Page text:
If reports are to be credited, British intelligence appears to have successfully moved against one of the aspirant IRAs – namely those claimed to be in the New IRA and those in the left-wing grouping, Saoradh. 

The scuttlebutt is that MI5 recruited a leading member of the organisation in question who embarrassingly it would seem managed to obtain not only audio but video recordings of meetings of its leadership. It would appear that the recordings are to supply one of the key elements in charges against those arrested over the past number of days. Seven of those have so far been charged.

The alleged “supergrass” has been named on several social media forums along with his photograph. It would seem that he was a former member of Sinn Féin and was one of those who worked on their internet sites and media. He was involved with the party in Antrim from the early 2000s and when complaints were made about him, people were told that he not only represented SF, but the “whole republican movement.” Indeed.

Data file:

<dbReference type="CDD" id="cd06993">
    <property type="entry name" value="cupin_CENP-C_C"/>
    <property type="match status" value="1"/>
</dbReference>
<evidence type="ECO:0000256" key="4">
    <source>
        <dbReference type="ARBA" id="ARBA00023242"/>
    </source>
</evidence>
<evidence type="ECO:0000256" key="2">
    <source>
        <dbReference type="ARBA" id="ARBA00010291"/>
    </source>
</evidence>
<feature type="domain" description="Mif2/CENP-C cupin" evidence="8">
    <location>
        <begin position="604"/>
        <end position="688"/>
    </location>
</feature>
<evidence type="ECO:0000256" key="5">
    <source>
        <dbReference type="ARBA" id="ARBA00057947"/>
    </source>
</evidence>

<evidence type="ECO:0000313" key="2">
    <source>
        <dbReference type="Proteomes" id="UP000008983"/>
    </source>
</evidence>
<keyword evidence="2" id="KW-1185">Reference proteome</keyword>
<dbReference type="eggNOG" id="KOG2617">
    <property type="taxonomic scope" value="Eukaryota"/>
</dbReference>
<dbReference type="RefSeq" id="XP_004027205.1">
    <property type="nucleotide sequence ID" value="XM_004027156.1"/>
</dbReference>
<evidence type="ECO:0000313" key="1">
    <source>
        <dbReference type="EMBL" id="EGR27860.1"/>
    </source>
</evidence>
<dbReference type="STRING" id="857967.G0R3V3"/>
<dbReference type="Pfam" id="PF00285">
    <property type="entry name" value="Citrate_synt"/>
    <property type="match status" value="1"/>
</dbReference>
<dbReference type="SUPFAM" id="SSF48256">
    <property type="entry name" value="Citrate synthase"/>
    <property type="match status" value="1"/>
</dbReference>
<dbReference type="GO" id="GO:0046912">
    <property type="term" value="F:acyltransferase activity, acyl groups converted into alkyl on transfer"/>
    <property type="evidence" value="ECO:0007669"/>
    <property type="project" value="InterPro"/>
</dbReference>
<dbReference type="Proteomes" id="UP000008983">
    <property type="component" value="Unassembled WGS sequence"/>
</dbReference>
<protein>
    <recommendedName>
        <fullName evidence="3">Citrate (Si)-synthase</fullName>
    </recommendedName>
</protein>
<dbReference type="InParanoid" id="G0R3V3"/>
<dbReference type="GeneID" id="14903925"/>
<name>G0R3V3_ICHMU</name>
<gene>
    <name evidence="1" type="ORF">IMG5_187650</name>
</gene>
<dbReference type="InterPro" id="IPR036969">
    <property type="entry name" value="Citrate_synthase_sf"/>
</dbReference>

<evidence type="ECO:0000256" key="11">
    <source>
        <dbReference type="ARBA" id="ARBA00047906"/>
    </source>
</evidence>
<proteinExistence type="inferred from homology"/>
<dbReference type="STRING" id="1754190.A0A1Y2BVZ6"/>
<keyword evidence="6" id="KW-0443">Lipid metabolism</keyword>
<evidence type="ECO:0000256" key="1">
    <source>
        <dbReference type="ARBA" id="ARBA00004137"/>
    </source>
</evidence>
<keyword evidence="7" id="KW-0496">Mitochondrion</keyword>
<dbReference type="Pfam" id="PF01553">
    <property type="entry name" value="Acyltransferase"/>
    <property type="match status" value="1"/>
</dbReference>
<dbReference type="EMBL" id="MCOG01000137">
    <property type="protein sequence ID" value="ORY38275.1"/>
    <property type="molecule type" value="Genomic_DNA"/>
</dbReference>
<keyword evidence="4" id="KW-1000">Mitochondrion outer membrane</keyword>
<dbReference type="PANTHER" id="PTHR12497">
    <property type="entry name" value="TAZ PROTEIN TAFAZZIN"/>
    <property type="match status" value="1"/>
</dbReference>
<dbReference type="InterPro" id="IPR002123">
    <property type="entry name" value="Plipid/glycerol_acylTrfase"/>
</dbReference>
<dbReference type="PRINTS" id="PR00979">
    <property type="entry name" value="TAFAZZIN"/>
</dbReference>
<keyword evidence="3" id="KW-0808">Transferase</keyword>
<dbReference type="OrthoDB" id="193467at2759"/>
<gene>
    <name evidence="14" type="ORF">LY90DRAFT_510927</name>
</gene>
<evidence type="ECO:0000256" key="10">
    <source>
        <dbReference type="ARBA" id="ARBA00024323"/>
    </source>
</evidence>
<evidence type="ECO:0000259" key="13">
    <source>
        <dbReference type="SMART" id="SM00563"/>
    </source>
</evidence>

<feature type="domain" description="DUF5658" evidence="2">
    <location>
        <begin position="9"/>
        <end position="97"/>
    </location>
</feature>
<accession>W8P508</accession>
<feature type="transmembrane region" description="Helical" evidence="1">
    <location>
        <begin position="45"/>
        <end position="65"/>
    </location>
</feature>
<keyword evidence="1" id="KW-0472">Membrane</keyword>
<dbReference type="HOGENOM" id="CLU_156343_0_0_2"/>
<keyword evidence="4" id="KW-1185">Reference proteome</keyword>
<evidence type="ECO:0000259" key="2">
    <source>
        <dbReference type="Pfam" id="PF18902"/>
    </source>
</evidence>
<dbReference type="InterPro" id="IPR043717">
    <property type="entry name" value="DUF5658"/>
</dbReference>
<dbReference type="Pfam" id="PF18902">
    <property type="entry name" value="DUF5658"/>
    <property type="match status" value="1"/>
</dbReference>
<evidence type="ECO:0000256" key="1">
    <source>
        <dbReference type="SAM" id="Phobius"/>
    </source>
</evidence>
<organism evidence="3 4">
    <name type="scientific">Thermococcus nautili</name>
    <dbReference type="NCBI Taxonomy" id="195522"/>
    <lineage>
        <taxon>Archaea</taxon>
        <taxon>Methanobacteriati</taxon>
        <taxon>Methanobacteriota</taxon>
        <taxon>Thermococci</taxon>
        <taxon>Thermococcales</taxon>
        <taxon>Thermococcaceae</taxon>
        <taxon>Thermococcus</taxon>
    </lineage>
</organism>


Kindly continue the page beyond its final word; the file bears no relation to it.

He was also involved for a time as secretary with a group called Justice Watch which styled itself as a human rights NGO. He also apparently owned a takeaway and a bar in Belfast while involved with Saoradh. Which tells its own story.

A number of things are worth pondering in relation to all of this, not least for those persuaded that a revival of armed struggle might be a good thing. Firstly, it proves once again how easy it is for the intelligence services to infiltrate and manipulate secret organisations.

Without dabbling in the more extreme conspiracy theories regarding the demise of the Provos, it is clear that the IRA was penetrated at all levels and that this played a probably not inconsiderable part in its surrender, disarmament and disbandment. Which you might think would motivate others in questioning the point of attempting to create a retro Provos.

Whatever the intelligence and counter-insurgency aspects of the demise of the IRA, the decision to end the armed campaign was the correct one. It had long since ceased to be a plausible path towards a British withdrawal and the ongoing deaths, imprisonments and collateral damage were pretty much for nothing by the early 1990s.